There’s a lot of marketing behind the new Mapbox Studio, along with a glowing review in Wired. I’ve been fortunate enough to be able to play with it for a few months now as it developed, and the Mapbox team should be proud.

The good

It’s a flexible adaptation of fast vector tile technology to WebGL, which is already powering Google’s maps and represents the next generation of how we see geographic data in our daily lives. It also carries over what I loved about the previous iteration of the platform:

The world’s data is at your fingertips, and the old adage — that 90% of a cartographer’s job is data-wrangling — is no longer true.


The new cartographic interface

Using the new Mapbox Studio, I was able to quickly and painlessly adapt the Faraday basemap style to MapboxGL. It was even easy to include our application fonts. The result is such a different paradigm from raster tiles that I could spend hours just watching it, exploring the rendering and trying to absorb it. I suspect it’ll be many more months before this ceases to feel novel.


Flying around Seattle

But I’m a cartographer; overanalyzing the feel of a map is what I do. The real test of the new platform will be how developers take to it, and how users react. [It might actually be a positive indicator if users don’t react at all.]

Maturity needed

I’ve found that some roadblocks remain to using maps produced in the new Mapbox Studio in production on the Faraday platform. There are still bugs in the rendering of layered labels, and for a complex system of panes and API hooks like ours, the mapbox-gl.js library is not a complete replacement for the LeafletJS-based mapbox.js.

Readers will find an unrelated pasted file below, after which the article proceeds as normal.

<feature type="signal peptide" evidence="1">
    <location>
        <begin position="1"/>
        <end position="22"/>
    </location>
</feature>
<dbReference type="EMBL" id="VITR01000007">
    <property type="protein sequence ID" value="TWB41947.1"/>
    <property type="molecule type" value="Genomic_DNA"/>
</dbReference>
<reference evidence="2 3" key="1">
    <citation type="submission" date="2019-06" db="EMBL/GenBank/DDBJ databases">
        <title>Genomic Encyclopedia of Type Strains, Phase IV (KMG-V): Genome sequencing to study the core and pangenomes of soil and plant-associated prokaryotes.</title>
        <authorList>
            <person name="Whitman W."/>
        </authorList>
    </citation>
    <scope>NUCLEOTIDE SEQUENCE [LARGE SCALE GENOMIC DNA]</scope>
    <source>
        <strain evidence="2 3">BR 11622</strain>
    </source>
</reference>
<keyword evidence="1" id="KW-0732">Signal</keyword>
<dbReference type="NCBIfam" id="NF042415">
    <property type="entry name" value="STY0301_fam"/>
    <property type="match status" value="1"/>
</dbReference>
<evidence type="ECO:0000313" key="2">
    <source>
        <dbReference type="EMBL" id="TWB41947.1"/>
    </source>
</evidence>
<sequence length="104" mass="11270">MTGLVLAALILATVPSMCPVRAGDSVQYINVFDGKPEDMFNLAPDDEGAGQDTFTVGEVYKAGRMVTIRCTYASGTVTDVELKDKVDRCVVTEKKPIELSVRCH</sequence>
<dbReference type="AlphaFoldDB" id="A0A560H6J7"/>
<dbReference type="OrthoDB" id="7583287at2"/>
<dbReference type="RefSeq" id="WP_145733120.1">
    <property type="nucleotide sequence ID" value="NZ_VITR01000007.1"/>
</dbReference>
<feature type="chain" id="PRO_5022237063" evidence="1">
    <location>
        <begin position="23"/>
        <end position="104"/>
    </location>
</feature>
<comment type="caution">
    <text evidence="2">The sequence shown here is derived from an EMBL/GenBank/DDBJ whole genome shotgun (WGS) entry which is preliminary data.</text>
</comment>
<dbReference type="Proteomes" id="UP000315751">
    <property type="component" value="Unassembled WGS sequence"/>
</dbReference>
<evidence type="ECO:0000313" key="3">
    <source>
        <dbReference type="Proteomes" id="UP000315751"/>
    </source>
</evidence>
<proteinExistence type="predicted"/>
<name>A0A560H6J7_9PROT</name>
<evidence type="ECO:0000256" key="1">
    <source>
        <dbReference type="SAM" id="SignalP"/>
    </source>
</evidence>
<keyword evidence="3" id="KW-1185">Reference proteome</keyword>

The support architecture for the new Mapbox Studio is not yet as robust as what it seeks to replace — just count the number of examples available in the crucial Mapbox documentation: 18 for MapboxGL vs. > 200 for MapboxJS. I’m not alone in using those examples to guide my adoption of web mapping tools — I owe them a lot, actually, and I think they’ve helped a lot of developers gravitate toward Mapbox’s offerings. The new rendering engine needs more wayfinding on markers, layers, drawings and the whole range of user expectations.

If I’m the target audience for the new Mapbox Studio, their job is done. Its fun, beautiful and fast. But the rest of Faraday’s engineers— and application developers in general — may need more functionality before they can jump onboard.